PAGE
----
What's So Great About Gated Communities?
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Another utopia seems to be biting the dust. The socialist kibbutzim of Israel have vanished or gone increasingly capitalist, and now the paranoid residential ideal represented by gated communities may be in serious trouble. Never exactly cool -- remember Jim Carrey in The Truman Show ? -- these pricey enclaves of privilege are becoming hotbeds of disillusionment.
At the annual meeting of the American Anthropological Association in Washington last week, incoming association president Setha Lowe painted a picture so dispiriting that the audience guffawed in schadenfreude. The gated community residents Lowe interviewed had fled from ethnically challenging cities, but they have not managed to escape from their fear. One resident reported that her small daughter has developed a severe case of xenophobia, no doubt communicated by her parents:
We were driving next to a truck with some day laborers and equipment in the back, and we stopped beside them at the light. She [her daughter] wanted to move because she was afraid those people were going to come and get her. They looked scary to her.
Leaving aside the sorry spectacle of homeowners living in fear of their landscapers, there is actually something to worry about. According to Lowe, gated communities are no less crime-prone than open ones, and Gopal Ahluwalia, senior vice president of research at the National Association of Home Builders, confirms this: There are studies indicating that there are no differences in the crime in gated communities and non-gated communities. The security guards often wave people on in, especially if they look like they're on a legitimate mission -- such as the faux moving truck that entered a Fort Meyers' gated community last spring and left with a houseful of furniture. Or the crime comes from within, as in the Hilton Head Plantation community in South Carolina where a rash of crime committed by resident teenagers has led to the imposition of a curfew.
Most recently, America's gated communities have been blighted by foreclosures. Yes, even people who were able to put together the down payment on a half-million dollar house can be ambushed by Adjustable Rate Mortgages. Newsweek reports that foreclosures are devastating the gated community of Black Mountain Vista in Henderson NV, where "yellow patches [now] blot the spartan lawns and phone books lie on front porches, their covers bleached from weeks under the desert sun." Similarly, according to the Orlando Sentinel , "countless homeowners overwhelmed by their mortgages are taking off and leaving behind algae-filled swimming pools and knee-high weeds" in one local gated community.
So, for people who sought, not just prosperity, but perfection, here's another sad end to the American dream, or at least their ethnically cleansed version thereof: boarded-up McMansions, plastic baggies scudding over overgrown lawns, and, in the Orlando case, a foreclosure-induced infestation of snakes. You can turn away the Mexicans, the African-Americans, the teenagers and other suspect groups, but there's no fence high enough to keep out the repo man.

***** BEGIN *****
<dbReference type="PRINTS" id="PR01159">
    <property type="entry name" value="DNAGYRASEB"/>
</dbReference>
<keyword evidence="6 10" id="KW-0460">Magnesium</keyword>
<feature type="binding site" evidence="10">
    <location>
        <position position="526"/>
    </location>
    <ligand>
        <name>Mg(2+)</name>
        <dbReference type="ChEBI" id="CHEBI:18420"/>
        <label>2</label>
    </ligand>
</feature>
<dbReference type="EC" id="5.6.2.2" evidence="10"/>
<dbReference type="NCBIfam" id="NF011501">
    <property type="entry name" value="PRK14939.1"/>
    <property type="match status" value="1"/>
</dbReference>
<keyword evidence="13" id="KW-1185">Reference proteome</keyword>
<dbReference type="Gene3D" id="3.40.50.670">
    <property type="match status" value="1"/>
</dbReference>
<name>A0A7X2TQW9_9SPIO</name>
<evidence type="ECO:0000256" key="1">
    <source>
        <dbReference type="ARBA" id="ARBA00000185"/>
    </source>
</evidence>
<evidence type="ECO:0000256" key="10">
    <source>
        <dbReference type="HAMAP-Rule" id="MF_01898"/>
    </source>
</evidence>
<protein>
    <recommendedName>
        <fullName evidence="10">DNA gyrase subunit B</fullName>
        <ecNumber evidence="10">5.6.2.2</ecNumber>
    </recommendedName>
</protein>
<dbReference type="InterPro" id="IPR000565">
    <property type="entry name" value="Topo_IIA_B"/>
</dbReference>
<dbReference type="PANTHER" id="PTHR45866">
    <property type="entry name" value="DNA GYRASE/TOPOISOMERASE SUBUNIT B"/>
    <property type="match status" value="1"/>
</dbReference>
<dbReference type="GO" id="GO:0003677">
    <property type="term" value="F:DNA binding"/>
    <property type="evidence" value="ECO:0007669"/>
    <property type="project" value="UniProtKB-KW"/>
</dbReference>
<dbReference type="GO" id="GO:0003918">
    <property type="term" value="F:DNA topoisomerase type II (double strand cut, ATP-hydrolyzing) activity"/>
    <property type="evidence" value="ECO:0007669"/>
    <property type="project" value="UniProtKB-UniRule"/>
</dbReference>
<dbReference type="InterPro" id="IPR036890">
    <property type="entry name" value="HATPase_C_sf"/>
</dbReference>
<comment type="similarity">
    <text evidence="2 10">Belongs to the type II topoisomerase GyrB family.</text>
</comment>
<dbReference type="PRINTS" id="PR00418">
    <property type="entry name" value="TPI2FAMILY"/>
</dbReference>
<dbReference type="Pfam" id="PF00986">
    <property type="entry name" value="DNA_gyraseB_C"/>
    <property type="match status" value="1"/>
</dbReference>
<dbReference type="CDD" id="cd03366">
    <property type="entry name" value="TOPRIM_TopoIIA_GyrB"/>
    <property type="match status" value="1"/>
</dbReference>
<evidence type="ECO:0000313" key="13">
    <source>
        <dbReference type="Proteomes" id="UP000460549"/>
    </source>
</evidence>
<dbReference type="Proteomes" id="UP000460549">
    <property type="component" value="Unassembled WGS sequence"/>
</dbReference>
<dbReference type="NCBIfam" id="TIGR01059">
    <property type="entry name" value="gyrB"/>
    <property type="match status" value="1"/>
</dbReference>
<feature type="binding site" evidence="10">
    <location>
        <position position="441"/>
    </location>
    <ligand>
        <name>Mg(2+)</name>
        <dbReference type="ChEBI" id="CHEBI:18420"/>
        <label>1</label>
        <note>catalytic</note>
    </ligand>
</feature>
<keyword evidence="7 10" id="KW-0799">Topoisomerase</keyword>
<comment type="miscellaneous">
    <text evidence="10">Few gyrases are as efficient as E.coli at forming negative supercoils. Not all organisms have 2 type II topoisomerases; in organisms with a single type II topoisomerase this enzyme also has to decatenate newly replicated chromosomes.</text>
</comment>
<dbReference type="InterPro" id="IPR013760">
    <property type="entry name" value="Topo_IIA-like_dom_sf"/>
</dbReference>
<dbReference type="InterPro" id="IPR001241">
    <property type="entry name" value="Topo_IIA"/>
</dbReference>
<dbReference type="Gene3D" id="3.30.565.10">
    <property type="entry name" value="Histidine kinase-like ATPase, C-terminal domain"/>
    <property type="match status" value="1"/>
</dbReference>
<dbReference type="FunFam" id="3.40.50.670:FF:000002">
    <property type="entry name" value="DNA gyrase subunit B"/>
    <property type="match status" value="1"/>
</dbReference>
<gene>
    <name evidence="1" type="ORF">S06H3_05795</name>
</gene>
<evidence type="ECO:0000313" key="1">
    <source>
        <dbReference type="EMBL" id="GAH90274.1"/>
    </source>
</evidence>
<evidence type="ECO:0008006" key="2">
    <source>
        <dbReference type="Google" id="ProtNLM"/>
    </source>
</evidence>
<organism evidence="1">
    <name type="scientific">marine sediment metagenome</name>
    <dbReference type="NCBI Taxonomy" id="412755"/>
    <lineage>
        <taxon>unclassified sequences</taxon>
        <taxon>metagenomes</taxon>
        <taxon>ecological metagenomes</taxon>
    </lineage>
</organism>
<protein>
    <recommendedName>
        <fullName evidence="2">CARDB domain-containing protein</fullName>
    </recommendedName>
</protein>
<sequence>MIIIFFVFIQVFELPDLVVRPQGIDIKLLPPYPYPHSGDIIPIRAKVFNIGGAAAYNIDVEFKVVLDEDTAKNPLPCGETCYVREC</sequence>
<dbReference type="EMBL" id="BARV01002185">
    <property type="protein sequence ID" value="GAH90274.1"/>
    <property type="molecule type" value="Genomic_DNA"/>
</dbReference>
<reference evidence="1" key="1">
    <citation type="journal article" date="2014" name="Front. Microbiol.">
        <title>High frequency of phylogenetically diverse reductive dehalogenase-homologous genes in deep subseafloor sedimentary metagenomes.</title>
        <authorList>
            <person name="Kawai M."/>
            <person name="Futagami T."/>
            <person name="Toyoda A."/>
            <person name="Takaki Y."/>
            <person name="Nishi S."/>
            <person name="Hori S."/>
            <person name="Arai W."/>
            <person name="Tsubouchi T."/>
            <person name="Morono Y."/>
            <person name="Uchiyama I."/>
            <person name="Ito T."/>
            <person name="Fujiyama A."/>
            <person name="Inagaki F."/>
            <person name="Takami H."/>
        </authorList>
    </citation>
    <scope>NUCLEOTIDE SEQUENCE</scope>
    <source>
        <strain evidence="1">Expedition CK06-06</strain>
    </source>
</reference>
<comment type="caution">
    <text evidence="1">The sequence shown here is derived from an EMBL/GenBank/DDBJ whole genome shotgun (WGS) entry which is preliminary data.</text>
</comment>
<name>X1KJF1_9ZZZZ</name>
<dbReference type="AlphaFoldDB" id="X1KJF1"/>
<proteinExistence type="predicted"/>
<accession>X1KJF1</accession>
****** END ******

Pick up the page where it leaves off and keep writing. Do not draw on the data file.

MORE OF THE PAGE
All right, some gated communities are doing better than others, and not all of their residents are racists. The communities that allow owners to rent out their houses, or that offer homes at middle class prices of $250,000 or so, are more likely to contain a mixture of classes and races. The only gated community I have ever visited consisted of dull row houses protected by a slacker guard and a fence, and my host was a writer of liberal inclinations. But all these places suffer from the delusion that security lies behind physical barriers.
Before we turn all of America into a gated community, with a 700 mile steel fence running along the southern border, we should consider the mixed history of exclusionary walls. Ancient and medieval European towns huddled behind massive walls, only to face ever-more effective catapults, battering rams and other siege engines. More recently, the Berlin Wall, which the East German government described fondly as a protective "anti-fascism wall," fell to a rebellious citizenry. Israel, increasingly sealed behind its anti-Palestinian checkpoints and wall, faced an outbreak of neo-Nazi crime in September -- coming, strangely enough, from within.
But the market may have the last word on America's internal gated communities. "Hell is a gated community," announced the Sarasota Herald Tribune last June, reporting that market research by the big homebuilder Pulte Homes found that no one under 50 wants to live in them, so its latest local development would be un-gated. Security, or at least the promise of security, may be one consideration. But there's another old-fashioned American imperative at work here, which ought to bear on our national policies as well. As my Montana forebears would have put it: Don't fence me in!
Barbara Ehrenreich is the author of thirteen books, including the New York Times bestseller Nickel and Dimed. A frequent contributor to the New York Times, Harpers, and the Progressive, she is a contributing writer to Time magazine. She lives in Florida.